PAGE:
“You ain’t really aimin’ to go to New York sure enough?” he asked.
Clay flashed on him the warm smile that endeared him to all his friends. “I’m goin’ to ride down Broadway and shoot up the town, Johnnie. Want to come along?”
CLAY APPOINTS HIMSELF CHAPERON
As he traveled east Clay began to slough the outward marks of his calling. He gave his spurs to Johnnie before he left the ranch. At Tucson he shed his chaps and left them in care of a friend at the Longhorn Corral. The six-gun with which he had shot rattlesnakes he packed into his suitcase at El Paso. His wide-rimmed felt hat flew off while the head beneath it was stuck out of a window of the coach somewhere south of Denver. Before he passed under the Welcome Arch in that city the silk kerchief had been removed from his brown neck and retired to the hip pocket which formerly held his forty-five.
The young cattleman began to flatter himself that nobody could now tell he was a wild man from the hills who had never been curried. He might have spared himself the illusion. Everybody he met knew that this clean-cut young athlete, with the heavy coat of tan on his good-looking face, was a product of the open range. The lightness of his stride, the breadth of the well-packed shoulders, the frankness of the steady eyes, all advertised him a son of Arizona.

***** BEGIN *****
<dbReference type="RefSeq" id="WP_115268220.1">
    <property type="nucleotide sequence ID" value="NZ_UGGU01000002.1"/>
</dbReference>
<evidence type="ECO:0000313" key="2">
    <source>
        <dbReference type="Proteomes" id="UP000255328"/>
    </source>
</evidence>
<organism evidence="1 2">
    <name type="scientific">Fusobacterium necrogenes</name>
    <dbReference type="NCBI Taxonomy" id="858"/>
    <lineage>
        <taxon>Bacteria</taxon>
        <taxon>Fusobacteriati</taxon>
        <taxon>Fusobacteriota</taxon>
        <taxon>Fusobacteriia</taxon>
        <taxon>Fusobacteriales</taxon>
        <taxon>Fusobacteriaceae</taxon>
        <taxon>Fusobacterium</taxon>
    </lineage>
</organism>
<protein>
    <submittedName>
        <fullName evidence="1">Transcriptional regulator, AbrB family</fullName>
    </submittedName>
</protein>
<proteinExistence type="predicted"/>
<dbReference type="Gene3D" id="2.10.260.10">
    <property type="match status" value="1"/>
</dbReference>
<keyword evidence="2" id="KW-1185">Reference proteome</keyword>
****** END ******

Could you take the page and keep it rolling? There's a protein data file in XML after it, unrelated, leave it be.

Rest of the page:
It was just before noon at one of the small plains towns east of Denver that a girl got on the train and was taken by the porter to a section back of Clay Lindsay. The man from Arizona noticed that she was refreshingly pretty in an unsophisticated way.
A little later he had a chance to confirm this judgment, for the dining-car manager seated her opposite him at a table for two. When Clay handed her the menu card she murmured “Thank you!” with a rush of color to her cheeks and looked helplessly at the list in her hand. Quite plainly she was taking her first long journey.
“Do I have to order everything that is here?” she presently asked shyly after a tentative and furtive glance at her table companion.
Clay felt no inclination to smile at her naivete. He was not very much more experienced than she was in such things, but his ignorance of forms never embarrassed him. They were details that seemed to him to have no importance.
The cowpuncher helped her fill the order card. She put herself entirely in his hands and was willing to eat whatever he suggested unbiased by preferences of her own. He included chicken salad and ice cream. From the justice she did her lunch he concluded that his choice had been a wise one.
She was a round, soft, little person with constant intimations of a childhood not long outgrown. Dimples ran in and out her pink cheeks at the slightest excuse. The blue eyes were innocently wide and the Cupid’s-bow mouth invitingly sweet. The girl from Brush, Colorado, was about as worldly-wise as a plump, cooing infant or a fluffy kitten, and instinctively the eye caressed her with the same tenderness.